Yeast distress

From Distillers Wiki
Jump to: navigation, search

Temperature, pH, aerobic condition, contamination are all factors which can cause distress to yeast. When stressed, yeast can reproduce poorly, die off, and create off flavors. It is typically considered bad process to induce stress in yeast.

There are lots of different types of stress. Some of them include:

1) Osmotic stress

When you pitch yeast into very high gravity wort, it can osmotically shock the cell and damage it, resulting in low viability and vitality following the pitch.

2) Temperature stress

When a yeast is temperature shocked (extreme temperatures or temperature fluctuations), there is a good chance that there will be a alteration in the rate of gene expression and protein synthesis. As long as the temperature is not below freezing or above the point at which significant cell death will occur, the yeast can typically recover, though you may get some cell death, decrease in vitality and additional lag in fermentation. Constant temperature fluctuation will likely result in a constant start/stop to gene expression and protein synthesis, which may cause the yeast to either incompletely ferment your wort or take a very long time. A cautionary note though, different strains will almost certainly exhibit varying degrees of stress at a given temperature. I would think that this is fairly strain dependent.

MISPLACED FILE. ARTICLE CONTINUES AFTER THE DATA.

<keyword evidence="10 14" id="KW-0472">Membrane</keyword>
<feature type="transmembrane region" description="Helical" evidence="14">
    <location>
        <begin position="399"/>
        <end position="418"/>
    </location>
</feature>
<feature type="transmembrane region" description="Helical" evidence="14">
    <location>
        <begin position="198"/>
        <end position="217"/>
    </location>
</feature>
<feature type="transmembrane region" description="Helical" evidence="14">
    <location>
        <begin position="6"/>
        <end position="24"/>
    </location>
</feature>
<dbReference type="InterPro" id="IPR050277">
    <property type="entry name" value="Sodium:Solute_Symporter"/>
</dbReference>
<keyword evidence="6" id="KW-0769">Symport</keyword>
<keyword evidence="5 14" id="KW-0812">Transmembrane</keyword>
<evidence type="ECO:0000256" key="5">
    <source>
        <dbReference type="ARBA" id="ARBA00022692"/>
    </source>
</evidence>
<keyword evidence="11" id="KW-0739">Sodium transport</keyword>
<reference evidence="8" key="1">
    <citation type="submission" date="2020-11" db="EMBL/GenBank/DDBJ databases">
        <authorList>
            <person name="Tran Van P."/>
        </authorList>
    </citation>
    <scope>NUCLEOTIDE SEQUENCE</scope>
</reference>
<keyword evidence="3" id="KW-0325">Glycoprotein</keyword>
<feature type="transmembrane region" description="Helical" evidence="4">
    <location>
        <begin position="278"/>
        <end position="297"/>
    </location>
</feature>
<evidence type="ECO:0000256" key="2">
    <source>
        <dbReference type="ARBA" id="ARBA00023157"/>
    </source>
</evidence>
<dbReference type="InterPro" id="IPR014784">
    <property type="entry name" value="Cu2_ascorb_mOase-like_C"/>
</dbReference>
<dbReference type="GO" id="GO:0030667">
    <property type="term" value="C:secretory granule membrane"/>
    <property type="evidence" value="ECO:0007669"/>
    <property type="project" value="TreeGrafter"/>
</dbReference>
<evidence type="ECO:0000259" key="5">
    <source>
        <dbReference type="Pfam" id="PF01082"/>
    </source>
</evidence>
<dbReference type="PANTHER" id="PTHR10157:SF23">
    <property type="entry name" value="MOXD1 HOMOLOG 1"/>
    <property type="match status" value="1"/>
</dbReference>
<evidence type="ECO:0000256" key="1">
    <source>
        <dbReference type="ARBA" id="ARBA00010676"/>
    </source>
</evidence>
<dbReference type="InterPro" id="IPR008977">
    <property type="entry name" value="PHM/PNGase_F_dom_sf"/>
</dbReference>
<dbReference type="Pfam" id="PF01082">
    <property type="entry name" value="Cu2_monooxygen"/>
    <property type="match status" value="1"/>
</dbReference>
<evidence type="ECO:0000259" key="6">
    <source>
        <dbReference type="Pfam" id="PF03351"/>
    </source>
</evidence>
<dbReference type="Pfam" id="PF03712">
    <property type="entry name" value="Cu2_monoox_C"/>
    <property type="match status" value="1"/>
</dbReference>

3) Oxygen stress

When new yeast cells are being produced, the cells require oxygen to make sterols and unsaturated fatty acids that are integral components of the cell membrane and give it integrity and the necessary physical properties requires for healthy cell function. If the yeast are in low oxygen during a period of rapid division and cannot produce these molecules, the cell membrane in both existing and new cells will be weak and have poor physical properties, and the vitality of the cells will be fairly low, resulting in poor fermentation characteristics.

4) Underpitching

Yeast have a job to do, and that is to convert sugars to alcohol and CO2. Like any organism, yeast will wear out if overworked, and using too few yeast to complete a job will result in yeast prematurely ceasing their duties, often resulting in high gravities and "stuck" fermentations.

There are a lot of different types of stress. These are just a couple of the main ones we experience and want to combat.